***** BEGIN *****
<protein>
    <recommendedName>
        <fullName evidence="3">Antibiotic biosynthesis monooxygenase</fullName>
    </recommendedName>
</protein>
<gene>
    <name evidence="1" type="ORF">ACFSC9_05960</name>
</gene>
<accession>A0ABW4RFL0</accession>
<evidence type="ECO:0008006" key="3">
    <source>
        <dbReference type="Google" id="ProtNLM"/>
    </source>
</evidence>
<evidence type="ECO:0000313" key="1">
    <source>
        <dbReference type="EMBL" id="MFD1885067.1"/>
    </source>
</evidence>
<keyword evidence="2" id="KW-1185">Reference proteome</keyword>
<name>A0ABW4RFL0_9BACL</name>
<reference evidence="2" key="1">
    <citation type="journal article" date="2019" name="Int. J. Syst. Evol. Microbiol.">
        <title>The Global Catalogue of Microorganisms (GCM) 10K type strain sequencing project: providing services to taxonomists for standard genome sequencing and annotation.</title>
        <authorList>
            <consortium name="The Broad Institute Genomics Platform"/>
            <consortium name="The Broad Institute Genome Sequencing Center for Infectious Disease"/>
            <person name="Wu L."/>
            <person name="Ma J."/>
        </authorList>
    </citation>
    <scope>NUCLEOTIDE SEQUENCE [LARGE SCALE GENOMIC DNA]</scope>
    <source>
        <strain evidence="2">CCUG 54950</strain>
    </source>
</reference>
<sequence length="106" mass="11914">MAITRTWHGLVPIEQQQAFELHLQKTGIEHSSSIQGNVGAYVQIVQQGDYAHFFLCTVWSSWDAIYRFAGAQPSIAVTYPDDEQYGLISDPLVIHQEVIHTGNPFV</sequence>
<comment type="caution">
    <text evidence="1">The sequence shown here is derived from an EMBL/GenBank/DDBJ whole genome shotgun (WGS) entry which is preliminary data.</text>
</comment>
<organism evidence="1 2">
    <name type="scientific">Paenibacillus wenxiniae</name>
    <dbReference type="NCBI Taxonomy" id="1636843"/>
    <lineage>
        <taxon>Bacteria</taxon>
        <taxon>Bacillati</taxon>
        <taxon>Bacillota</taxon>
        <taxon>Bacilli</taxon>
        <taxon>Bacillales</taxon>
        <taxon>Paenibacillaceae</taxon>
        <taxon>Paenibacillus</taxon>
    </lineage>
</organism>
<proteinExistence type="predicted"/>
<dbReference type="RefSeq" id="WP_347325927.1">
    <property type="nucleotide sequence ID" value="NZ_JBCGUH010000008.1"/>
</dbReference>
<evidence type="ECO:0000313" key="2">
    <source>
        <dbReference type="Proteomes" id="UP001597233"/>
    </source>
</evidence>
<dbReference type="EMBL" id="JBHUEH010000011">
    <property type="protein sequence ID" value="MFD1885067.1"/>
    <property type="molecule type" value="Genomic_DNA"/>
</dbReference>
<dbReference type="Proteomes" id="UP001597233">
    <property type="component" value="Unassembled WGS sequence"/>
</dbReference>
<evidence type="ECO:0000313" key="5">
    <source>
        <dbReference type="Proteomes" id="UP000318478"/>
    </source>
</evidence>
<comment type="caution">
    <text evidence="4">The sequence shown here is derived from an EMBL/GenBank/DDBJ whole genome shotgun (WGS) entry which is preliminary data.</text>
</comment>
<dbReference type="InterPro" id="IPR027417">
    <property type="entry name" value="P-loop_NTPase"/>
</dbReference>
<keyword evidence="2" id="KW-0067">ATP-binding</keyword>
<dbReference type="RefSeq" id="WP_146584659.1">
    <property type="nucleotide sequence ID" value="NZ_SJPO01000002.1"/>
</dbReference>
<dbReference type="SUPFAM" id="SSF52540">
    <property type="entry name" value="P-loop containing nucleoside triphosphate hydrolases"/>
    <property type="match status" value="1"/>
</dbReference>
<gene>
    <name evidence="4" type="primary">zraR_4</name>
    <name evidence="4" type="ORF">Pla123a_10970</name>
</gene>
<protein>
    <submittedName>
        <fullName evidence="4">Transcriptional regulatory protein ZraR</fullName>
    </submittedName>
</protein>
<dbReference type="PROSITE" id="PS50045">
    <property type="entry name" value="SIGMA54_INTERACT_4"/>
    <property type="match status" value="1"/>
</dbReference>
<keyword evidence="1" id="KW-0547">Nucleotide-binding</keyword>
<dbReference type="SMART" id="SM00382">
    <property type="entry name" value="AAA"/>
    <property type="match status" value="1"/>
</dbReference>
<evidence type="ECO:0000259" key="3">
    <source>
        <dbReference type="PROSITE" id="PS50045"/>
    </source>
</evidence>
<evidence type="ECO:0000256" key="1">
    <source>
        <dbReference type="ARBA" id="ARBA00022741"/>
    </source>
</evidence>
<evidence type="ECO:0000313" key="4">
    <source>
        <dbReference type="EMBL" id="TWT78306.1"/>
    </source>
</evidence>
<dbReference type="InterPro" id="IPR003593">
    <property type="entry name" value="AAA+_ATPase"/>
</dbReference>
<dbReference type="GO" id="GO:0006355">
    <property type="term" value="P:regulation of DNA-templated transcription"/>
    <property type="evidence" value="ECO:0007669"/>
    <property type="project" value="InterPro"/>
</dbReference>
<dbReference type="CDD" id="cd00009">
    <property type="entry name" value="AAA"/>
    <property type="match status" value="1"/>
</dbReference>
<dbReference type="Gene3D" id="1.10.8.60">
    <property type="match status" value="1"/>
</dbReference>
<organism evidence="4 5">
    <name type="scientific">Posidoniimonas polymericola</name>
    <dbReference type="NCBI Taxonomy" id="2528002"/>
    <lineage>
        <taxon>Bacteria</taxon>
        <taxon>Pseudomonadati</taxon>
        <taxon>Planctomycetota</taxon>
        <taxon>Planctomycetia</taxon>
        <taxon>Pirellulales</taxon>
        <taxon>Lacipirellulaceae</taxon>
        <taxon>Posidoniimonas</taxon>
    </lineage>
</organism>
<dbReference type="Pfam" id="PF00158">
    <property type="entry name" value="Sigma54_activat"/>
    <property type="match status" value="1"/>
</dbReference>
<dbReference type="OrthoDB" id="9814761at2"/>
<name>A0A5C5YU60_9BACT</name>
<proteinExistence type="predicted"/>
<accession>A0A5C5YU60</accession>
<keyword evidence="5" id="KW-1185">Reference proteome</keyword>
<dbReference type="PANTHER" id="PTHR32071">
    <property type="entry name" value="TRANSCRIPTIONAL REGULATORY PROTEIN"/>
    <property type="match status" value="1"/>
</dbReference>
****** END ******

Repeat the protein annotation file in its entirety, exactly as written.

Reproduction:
<protein>
    <recommendedName>
        <fullName evidence="3">Antibiotic biosynthesis monooxygenase</fullName>
    </recommendedName>
</protein>
<gene>
    <name evidence="1" type="ORF">ACFSC9_05960</name>
</gene>
<accession>A0ABW4RFL0</accession>
<evidence type="ECO:0008006" key="3">
    <source>
        <dbReference type="Google" id="ProtNLM"/>
    </source>
</evidence>
<evidence type="ECO:0000313" key="1">
    <source>
        <dbReference type="EMBL" id="MFD1885067.1"/>
    </source>
</evidence>
<keyword evidence="2" id="KW-1185">Reference proteome</keyword>
<name>A0ABW4RFL0_9BACL</name>
<reference evidence="2" key="1">
    <citation type="journal article" date="2019" name="Int. J. Syst. Evol. Microbiol.">
        <title>The Global Catalogue of Microorganisms (GCM) 10K type strain sequencing project: providing services to taxonomists for standard genome sequencing and annotation.</title>
        <authorList>
            <consortium name="The Broad Institute Genomics Platform"/>
            <consortium name="The Broad Institute Genome Sequencing Center for Infectious Disease"/>
            <person name="Wu L."/>
            <person name="Ma J."/>
        </authorList>
    </citation>
    <scope>NUCLEOTIDE SEQUENCE [LARGE SCALE GENOMIC DNA]</scope>
    <source>
        <strain evidence="2">CCUG 54950</strain>
    </source>
</reference>
<sequence length="106" mass="11914">MAITRTWHGLVPIEQQQAFELHLQKTGIEHSSSIQGNVGAYVQIVQQGDYAHFFLCTVWSSWDAIYRFAGAQPSIAVTYPDDEQYGLISDPLVIHQEVIHTGNPFV</sequence>
<comment type="caution">
    <text evidence="1">The sequence shown here is derived from an EMBL/GenBank/DDBJ whole genome shotgun (WGS) entry which is preliminary data.</text>
</comment>
<organism evidence="1 2">
    <name type="scientific">Paenibacillus wenxiniae</name>
    <dbReference type="NCBI Taxonomy" id="1636843"/>
    <lineage>
        <taxon>Bacteria</taxon>
        <taxon>Bacillati</taxon>
        <taxon>Bacillota</taxon>
        <taxon>Bacilli</taxon>
        <taxon>Bacillales</taxon>
        <taxon>Paenibacillaceae</taxon>
        <taxon>Paenibacillus</taxon>
    </lineage>
</organism>
<proteinExistence type="predicted"/>
<dbReference type="RefSeq" id="WP_347325927.1">
    <property type="nucleotide sequence ID" value="NZ_JBCGUH010000008.1"/>
</dbReference>
<evidence type="ECO:0000313" key="2">
    <source>
        <dbReference type="Proteomes" id="UP001597233"/>
    </source>
</evidence>
<dbReference type="EMBL" id="JBHUEH010000011">
    <property type="protein sequence ID" value="MFD1885067.1"/>
    <property type="molecule type" value="Genomic_DNA"/>
</dbReference>
<dbReference type="Proteomes" id="UP001597233">
    <property type="component" value="Unassembled WGS sequence"/>
</dbReference>
<evidence type="ECO:0000313" key="5">
    <source>
        <dbReference type="Proteomes" id="UP000318478"/>
    </source>
</evidence>
<comment type="caution">
    <text evidence="4">The sequence shown here is derived from an EMBL/GenBank/DDBJ whole genome shotgun (WGS) entry which is preliminary data.</text>
</comment>
<dbReference type="InterPro" id="IPR027417">
    <property type="entry name" value="P-loop_NTPase"/>
</dbReference>
<keyword evidence="2" id="KW-0067">ATP-binding</keyword>
<dbReference type="RefSeq" id="WP_146584659.1">
    <property type="nucleotide sequence ID" value="NZ_SJPO01000002.1"/>
</dbReference>
<dbReference type="SUPFAM" id="SSF52540">
    <property type="entry name" value="P-loop containing nucleoside triphosphate hydrolases"/>
    <property type="match status" value="1"/>
</dbReference>
<gene>
    <name evidence="4" type="primary">zraR_4</name>
    <name evidence="4" type="ORF">Pla123a_10970</name>
</gene>
<protein>
    <submittedName>
        <fullName evidence="4">Transcriptional regulatory protein ZraR</fullName>
    </submittedName>
</protein>
<dbReference type="PROSITE" id="PS50045">
    <property type="entry name" value="SIGMA54_INTERACT_4"/>
    <property type="match status" value="1"/>
</dbReference>
<keyword evidence="1" id="KW-0547">Nucleotide-binding</keyword>
<dbReference type="SMART" id="SM00382">
    <property type="entry name" value="AAA"/>
    <property type="match status" value="1"/>
</dbReference>
<evidence type="ECO:0000259" key="3">
    <source>
        <dbReference type="PROSITE" id="PS50045"/>
    </source>
</evidence>
<evidence type="ECO:0000256" key="1">
    <source>
        <dbReference type="ARBA" id="ARBA00022741"/>
    </source>
</evidence>
<evidence type="ECO:0000313" key="4">
    <source>
        <dbReference type="EMBL" id="TWT78306.1"/>
    </source>
</evidence>
<dbReference type="InterPro" id="IPR003593">
    <property type="entry name" value="AAA+_ATPase"/>
</dbReference>
<dbReference type="GO" id="GO:0006355">
    <property type="term" value="P:regulation of DNA-templated transcription"/>
    <property type="evidence" value="ECO:0007669"/>
    <property type="project" value="InterPro"/>
</dbReference>
<dbReference type="CDD" id="cd00009">
    <property type="entry name" value="AAA"/>
    <property type="match status" value="1"/>
</dbReference>
<dbReference type="Gene3D" id="1.10.8.60">
    <property type="match status" value="1"/>
</dbReference>
<organism evidence="4 5">
    <name type="scientific">Posidoniimonas polymericola</name>
    <dbReference type="NCBI Taxonomy" id="2528002"/>
    <lineage>
        <taxon>Bacteria</taxon>
        <taxon>Pseudomonadati</taxon>
        <taxon>Planctomycetota</taxon>
        <taxon>Planctomycetia</taxon>
        <taxon>Pirellulales</taxon>
        <taxon>Lacipirellulaceae</taxon>
        <taxon>Posidoniimonas</taxon>
    </lineage>
</organism>
<dbReference type="Pfam" id="PF00158">
    <property type="entry name" value="Sigma54_activat"/>
    <property type="match status" value="1"/>
</dbReference>
<dbReference type="OrthoDB" id="9814761at2"/>
<name>A0A5C5YU60_9BACT</name>
<proteinExistence type="predicted"/>
<accession>A0A5C5YU60</accession>
<keyword evidence="5" id="KW-1185">Reference proteome</keyword>
<dbReference type="PANTHER" id="PTHR32071">
    <property type="entry name" value="TRANSCRIPTIONAL REGULATORY PROTEIN"/>
    <property type="match status" value="1"/>
</dbReference>